Common sense is the central theme to emerge from the naming of Australia’s Test squads to tour the West Indies and England this coming Australian winter.
In come veteran Western Australian batsman Adam Voges and Victorian leg-spinner Fawad Ahmed on the back of 1,358-run and 48-wicket Sheffield Shield seasons, respectively.
Their selections, like that of Chris Rogers before them, show that lessons out of the Argus review period have been heeded. Consistency, reliability and weight of numbers, old-fashioned values that have served Australia well in recent times, have again won out over potential or succession-planning. Voges and Ahmed’s performances, said national selector Rod Marsh, “just couldn’t be ignored”.
That will be cold comfort to Queenslander Joe Burns, who in Australia’s last Test innings walked off the SCG to a heroes’ ovation after flaying the Indian attack to all parts of the ground. At 25 he has plenty more of those innings ahead of him though may shift uneasily at the thought of others nailing down spots in his most unlucky absence. As a selector, Marsh is probably thankful that these are currently the types of problems he contends with.
Unfortunate too are World Cup winners James Faulkner and Glenn Maxwell, victims of their own multi-format success in the sense that crammed limited overs schedules largely preclude them from playing any meaningful stretches of first-class cricket. Both have nevertheless excelled when opportunities have come.
In naming 29-year-old wicketkeeper-batsman Peter Nevill in both squads, Marsh’s panel has also effectively anointed him as Brad Haddin’s successor in the Test arena. A neat and thoughtful player with leadership capabilities, the New South Welshman’s first-class batting average of 44.87 across 53 matches might in callow periods have seen him considered on his batting alone. His 764 runs at 76.4 this summer made him irresistible.
Matthew Wade, whose summer brought a bountiful 572 first-class runs at 57.2, must console himself with the vice-captaincy of the Australia A side that will tour India in July. Rarely has Australia boasted such depth in the position.
More interesting than squad selection itself is Australia’s likely batting order, which remains far from settled. With Michael Clarke returning to the side, the 5-6 positions are likely to be split between Shaun Marsh – a forgotten man of the past few months but a Test incumbent nonetheless – his all-rounder brother Mitchell and Voges. Shane Watson now also looks an even more puzzling presence in possession of number three, a spot from which he’s recently been demoted in his favoured 50-over format.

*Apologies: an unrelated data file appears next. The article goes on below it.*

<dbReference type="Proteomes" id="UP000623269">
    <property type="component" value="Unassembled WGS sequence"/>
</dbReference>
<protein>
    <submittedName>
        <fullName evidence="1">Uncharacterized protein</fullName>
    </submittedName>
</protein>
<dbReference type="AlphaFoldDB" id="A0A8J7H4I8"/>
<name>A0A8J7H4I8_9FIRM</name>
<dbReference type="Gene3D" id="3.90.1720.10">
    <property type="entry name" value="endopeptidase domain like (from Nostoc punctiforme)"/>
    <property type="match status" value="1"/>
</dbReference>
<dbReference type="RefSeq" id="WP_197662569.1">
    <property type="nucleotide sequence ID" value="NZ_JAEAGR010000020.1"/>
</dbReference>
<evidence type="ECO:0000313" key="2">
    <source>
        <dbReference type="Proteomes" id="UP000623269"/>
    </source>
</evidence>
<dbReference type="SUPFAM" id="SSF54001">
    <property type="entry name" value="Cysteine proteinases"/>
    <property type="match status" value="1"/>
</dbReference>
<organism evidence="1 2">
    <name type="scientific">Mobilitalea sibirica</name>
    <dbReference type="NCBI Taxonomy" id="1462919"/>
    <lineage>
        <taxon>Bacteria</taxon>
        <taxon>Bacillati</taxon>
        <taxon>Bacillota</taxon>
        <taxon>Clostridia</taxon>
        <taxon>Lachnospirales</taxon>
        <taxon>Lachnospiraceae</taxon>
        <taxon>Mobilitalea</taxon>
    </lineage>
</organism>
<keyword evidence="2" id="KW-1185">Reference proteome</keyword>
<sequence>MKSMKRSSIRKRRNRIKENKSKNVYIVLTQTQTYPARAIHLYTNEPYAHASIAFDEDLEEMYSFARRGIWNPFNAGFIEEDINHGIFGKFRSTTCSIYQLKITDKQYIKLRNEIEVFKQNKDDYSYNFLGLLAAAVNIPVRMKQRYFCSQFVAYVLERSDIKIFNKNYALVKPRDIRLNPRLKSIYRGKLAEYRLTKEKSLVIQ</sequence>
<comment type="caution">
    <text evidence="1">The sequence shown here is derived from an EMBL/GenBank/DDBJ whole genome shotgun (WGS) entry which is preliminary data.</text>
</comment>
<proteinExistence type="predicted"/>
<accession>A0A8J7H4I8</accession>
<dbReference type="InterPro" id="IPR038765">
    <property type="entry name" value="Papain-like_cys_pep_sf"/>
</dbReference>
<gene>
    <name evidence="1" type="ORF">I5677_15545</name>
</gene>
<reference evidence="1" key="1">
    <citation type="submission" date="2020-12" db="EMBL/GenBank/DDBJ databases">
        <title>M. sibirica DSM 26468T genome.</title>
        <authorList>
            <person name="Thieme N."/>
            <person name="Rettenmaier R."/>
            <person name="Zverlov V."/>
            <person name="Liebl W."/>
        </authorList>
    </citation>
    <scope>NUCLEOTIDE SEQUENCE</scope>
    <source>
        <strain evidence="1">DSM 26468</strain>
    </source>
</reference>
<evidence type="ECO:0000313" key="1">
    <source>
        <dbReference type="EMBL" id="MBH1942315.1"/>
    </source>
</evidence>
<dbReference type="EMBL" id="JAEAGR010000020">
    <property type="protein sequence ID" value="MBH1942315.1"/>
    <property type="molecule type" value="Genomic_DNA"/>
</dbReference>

The preference for Peter Siddle to provide bowling depth rather than the younger, faster and doubtless tempting option of Pat Cummins, reflects that an eight-Test winter will be a marathon, not a sprint. With Ryan Harris missing the West Indies component of the schedule for the birth of his first child (would he have been wrapped in cotton wool and held back for the main event anyway?), Siddle could yet figure in the Caribbean Tests because the Australians will be wary of blunting Mitchell Johnson’s effectiveness for the Ashes campaign.
Mitchell Starc has zigged and zagged in the longest format but his blistering white ball form is likely to land him inside the XI to start with. James Pattinson’s hamstring injury ruled him out of the West Indies leg of the tour but though he was named in neither squad, an appearance later isn’t totally out of the question.
The constricted nature of the touring schedule was surely cause for consternation. The first Test in Antigua starts on 29 May – just four weeks away now – and with breaks of just four and three days between Caribbean Tests and then only seven days after that until the first tour match of the Ashes schedule, informed player management will necessarily rear its head in some form.
Outside of Nevill’s ascent over Wade, the most interesting decision of the day though was Usman Khawaja’s elevation to the captaincy of the India-bound Australia A squad, which will also features Burns, Cummins, Maxwell and Ashton Agar. Considered at various points a player of narrow and individualistic focus, this sends a message that he is in line for batting responsibility once Clarke, Watson and Chris Rogers exit the Test arena. The last young batsman given such a noteworthy nod was Australia A’s 2013 vice-captain, Steve Smith.
Australian Test squad to face the West Indies and England: Michael Clarke (c), Steve Smith (vc), Fawad Ahmed, Brad Haddin, Josh Hazlewood, Ryan Harris*, Mitchell Johnson, Nathan Lyon, Shaun Marsh, Mitchell Marsh, Peter Nevill, Chris Rogers, Peter Siddle, Mitchell Starc, Adam Voges, David Warner, Shane Watson.
*Harris to tour UK only
This article was written by Russell Jackson, for theguardian.com on Tuesday 31st March 2015 05.19 Europe/Londonguardian.co.uk © Guardian News and Media Limited 2010